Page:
The Executive Officer’s Column
Affirming Action in Higher Education
While the social sciences don’t tell us how to build the American ideal of a fair and just society, social scientists have documented that changes in laws, retraction of contrary laws, and new legislation do work but are sometimes insufficient to change the subtle behaviors of individuals and vestigial practices of institutions. Full integration of American higher education is an intuitive goal that is a sine qua non to achieve this American ideal. Many individuals and the federal government recognize the national economic advantages that derive from inclusive, rather than exclusive, educational policies—heightened productivity, higher earning power of a better-educated and skilled population, and higher international competitiveness—but do not agree on the means to achieve them.
Higher Education Context
Some of the nation’s most salient domestic policy issues are about higher education as evidenced by recent intense presidential, congressional and public debates. This year’s Chronicle of Higher Education national public opinion poll on higher education shows continued high public trust in colleges (with 90 percent of the 1,000 respondents ranking colleges near the top of all types of institutions) and belief that higher-education institutions are among the most valuable resources in the nation. At the same time, 75 percent believe that certain routine practices in higher education (e.g., “legacy” admissions, and overemphasis on athletics) should be eliminated. With more parents perceiving college admission to be increasingly difficult for their children and the cost of college to be skyrocketing, the Chronicle poll shows Americans overall wanting access to higher education to be fair and democratic. But, 45 percent opposed race-conscious admission policies. Among white and black respondents, 50 and 71 percent, respectively, support affirmative action.
Meanwhile, congressional legislators heatedly debate legislation to renew the Higher Education Act of 1965 in ways that impact college accessibility for financially disadvantaged (low- and middle-income) students. At issue is the cost of student aid programs (e.g., Pell grants, loan restrictions) in the context of increasing deficits and uncommon drains on the federal treasury from permanent tax cuts, overseas war, homeland security, and a baby boom generation approaching retirement. In this context, modest and often obscure federal programs are on the public radar screen, drawing controversy because they were designed specifically to encourage greater numbers of minority students into higher education and into fields in which their low numbers have been considered both a national embarrassment and a significant and meaningful gap in our science, technology, engineering, and mathematics workforce.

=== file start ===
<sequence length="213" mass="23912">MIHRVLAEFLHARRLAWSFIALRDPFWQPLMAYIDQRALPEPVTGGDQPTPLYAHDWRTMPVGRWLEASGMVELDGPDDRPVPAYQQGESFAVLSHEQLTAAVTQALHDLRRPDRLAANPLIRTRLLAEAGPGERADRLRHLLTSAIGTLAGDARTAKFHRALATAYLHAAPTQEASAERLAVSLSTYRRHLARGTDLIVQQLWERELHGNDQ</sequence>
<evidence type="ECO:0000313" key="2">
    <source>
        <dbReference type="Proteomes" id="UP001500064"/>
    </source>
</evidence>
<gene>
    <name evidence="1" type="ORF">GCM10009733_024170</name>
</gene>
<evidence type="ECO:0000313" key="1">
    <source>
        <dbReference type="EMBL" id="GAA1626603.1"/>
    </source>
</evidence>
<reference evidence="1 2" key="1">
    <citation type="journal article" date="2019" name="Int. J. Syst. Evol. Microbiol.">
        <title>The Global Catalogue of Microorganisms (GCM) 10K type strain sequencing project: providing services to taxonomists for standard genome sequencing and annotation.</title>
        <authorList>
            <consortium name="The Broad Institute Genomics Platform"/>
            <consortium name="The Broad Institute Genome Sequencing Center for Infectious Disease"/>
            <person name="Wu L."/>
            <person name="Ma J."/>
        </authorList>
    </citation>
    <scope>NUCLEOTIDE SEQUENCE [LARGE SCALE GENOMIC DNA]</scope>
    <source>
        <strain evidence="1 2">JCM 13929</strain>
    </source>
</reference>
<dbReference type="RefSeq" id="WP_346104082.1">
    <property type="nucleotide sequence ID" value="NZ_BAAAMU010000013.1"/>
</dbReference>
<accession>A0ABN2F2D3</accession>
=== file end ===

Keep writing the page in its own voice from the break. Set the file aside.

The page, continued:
Higher education institutions are also under mounting legal pressure. In early April, Washington University in St. Louis announced that members of any race could apply for scholarships that had previously been restricted to minority students. The university made this change based on guidance from the U.S. Department of Education’s Office of Civil Rights (OCR), following legal challenges by the Center for Equal Opportunity and the American Civil Rights Institute. Washington University’s program change is but one example of many recent ones at other institutions and in the government (e.g., National Institutes of Health, National Science Foundation, National Merit Scholarship Corporation) that, for fear of legal challenges, are either discontinuing race-exclusive programs or opening to all races those minority scholarships and other programs that had initially been designed to remedy previous discrimination.
Central to this new socio-legal context is last year’s Gratz v. Bollinger and Grutter v. Bollinger decisions by the United States Supreme Court. Although the Court upheld race-conscious university admissions on diversity grounds, it also created ambiguity over the “narrowness” of practices tailored to achieve educational diversity. The decisions have also generated challenges to remedial programs based on race and widespread legally cautious responses by educational organizations that sponsor them. The current double-bind-like situation stems partly from the absence of socially and legally vetted systems ready to replace long-practiced and more clear-cut remedial practices sometimes perceived as functionally indistinguishable from quota systems. To add to this complexity, federal pressure persists for affirmative action in those 11 states that have made insufficient progress, by government standards, toward eliminating vestiges of “separate but equal” higher education systems (across both predominantly minority and white educational institutions). The OCR and federal courts continue to monitor these states’ programs and contribute to educational institutions being pulled mercilessly in different directions by finely tuned but not finely integrated or coordinated laws, judicial decisions, and national economic and market consequences.
What these developments (and many other challenges) suggest, as the nation commemorates this May the 50th anniversary of the Oliver Brown et al. vs Board of Education of Topeka decision by the U.S. Supreme Court, is that we need to engage more aggressively in developing new strategies if we are to continue vigorous pursuit of the American ideal of fairness and equality in higher education and retard disturbing trends toward resegregation. Social division and its consequence, racial inequality and segregation, are expensive to the nation, but judicial decisions and congressional actions are moving toward recreating a legal context that threatens to legitimize these costly arrangements once again.
Sally T. Hillsman, Executive Officer